Corporate leaders have a big problem. Almost 1 in 3 employees don’t trust their employers, according to the 2016 Edelman Trust Barometer, a survey of 33,000 individuals in 28 countries.
Gone are the days when leaders spoke from on high and employees blithely followed.
In fact, the survey results show that “the lower you go in the organization, the less trusting people are,” says Christopher Hannegan, executive vice president and lead of Edelman’s U.S. employee engagement business.
While 64 percent of executives trust the company they work for, only 51 percent of managers and 48 percent of rank-and-file employees share such faith, according to the survey results.
The farther that workers are from senior leaders, the less connected they feel to the company’s strategy and the less they understand what their role is and how they can contribute. “That can breed skepticism and disconnection from an organization,” Hannegan explains.
Rising income inequality and high-profile corporate scandals have driven a wedge between elite top-earners and everyone else. Moreover, social media platforms give people a megaphone with which to air their trust issues, Hannegan says. The survey shows a significant gap: College-educated individuals with higher incomes are far more trusting than the general population. In the U.S., 71 percent of high-income residents trust institutions (government, business, media and nongovernmental organizations), while only 40 percent of low-income respondents had such confidence. Hannegan believes that a lack of trust explains the voter rebellion fueling Donald Trump’s anti-establishment presidential campaign.
The survey identified gaps between attributes that employees believe are important for building trust and how leaders are actually performing against those attributes.
For example, while 50 percent stated that it is important for CEOs to exhibit highly ethical behavior, just 24 percent believed their own CEO actually does so. Employees also see a need for CEOs to improve trust by behaving in a transparent manner, treating employees well, and taking responsible actions to address issues or crises.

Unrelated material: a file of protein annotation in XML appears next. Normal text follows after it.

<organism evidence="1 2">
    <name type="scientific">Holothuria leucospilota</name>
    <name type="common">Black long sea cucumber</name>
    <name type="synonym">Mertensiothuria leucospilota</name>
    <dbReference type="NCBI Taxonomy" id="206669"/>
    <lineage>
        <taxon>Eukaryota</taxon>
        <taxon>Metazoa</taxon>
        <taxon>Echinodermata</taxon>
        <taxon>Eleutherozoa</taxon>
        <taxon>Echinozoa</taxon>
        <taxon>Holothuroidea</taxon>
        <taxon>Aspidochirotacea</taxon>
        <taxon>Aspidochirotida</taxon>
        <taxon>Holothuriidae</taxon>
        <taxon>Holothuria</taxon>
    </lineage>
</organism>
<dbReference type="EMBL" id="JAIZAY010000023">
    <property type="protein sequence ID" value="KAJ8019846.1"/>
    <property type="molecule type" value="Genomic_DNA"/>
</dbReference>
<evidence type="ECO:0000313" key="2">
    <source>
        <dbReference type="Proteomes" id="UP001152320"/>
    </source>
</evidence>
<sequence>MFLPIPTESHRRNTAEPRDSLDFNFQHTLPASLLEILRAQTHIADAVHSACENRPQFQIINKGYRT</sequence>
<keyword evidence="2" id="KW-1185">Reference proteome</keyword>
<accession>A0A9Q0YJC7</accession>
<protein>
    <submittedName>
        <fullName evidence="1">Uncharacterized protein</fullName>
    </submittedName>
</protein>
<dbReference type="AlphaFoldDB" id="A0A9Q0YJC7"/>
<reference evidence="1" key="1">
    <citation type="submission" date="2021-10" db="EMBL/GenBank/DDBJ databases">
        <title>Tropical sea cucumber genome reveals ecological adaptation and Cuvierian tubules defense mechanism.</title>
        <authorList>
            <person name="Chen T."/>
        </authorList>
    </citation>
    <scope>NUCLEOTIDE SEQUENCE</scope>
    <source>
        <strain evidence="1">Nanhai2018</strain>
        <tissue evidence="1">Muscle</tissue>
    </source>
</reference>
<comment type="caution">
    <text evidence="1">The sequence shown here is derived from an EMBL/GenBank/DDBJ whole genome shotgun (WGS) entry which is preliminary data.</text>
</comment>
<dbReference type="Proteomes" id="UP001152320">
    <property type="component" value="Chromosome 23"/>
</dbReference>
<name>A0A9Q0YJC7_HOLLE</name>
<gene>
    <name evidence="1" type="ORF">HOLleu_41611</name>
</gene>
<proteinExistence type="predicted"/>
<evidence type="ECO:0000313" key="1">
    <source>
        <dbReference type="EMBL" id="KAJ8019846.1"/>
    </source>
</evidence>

For executives who don’t take this whole “trust” thing seriously, consider the numerous studies—including those by Trust Across America and the Great Place To Work Institute—that have found that high-trust organizations achieve better financial performance.
In addition, an absence of trust can negatively affect staff engagement, morale, retention and recruitment, says John Blakey, author of The Trusted Executive (Kogan Page, 2016). It can also harm a company’s long-term reputation.
Building trust is a bit more complicated than it may sound. Leaders must be able to get things done—that’s a given. But to earn trust, they also need integrity, which means living up to the standards they set for the organization and exhibiting honesty, openness and fairness.
And an additional component, benevolence, is also necessary to establishing trust, according to Blakey, citing University of Florida research. That involves showing compassion and kindness without commercial motive.
“That’s probably the most challenging for a lot of leaders who have been brought up with the mindset of being strong and ruthless and driven,” Blakey says.
While there’s certainly a call for change, it won’t happen quickly in most organizations.
“We are changing our expectations of leadership but, in the process, there’s a bit of a battle going on. We’re seeing the old style trying to assert itself aggressively,” he says.
HR professionals can help by creating greater awareness of the issue. Blakey envisions a time in the near future when organizations will measure trustworthiness as they now assess engagement. Such a metric would give companies an advance warning system for problems.
Undoubtedly, business leaders will need some motivation to change.
“If the old model of leadership becomes paralyzed, then I think leaders will learn these new habits,” he says. “The trick is to learn them quicker than everyone else.”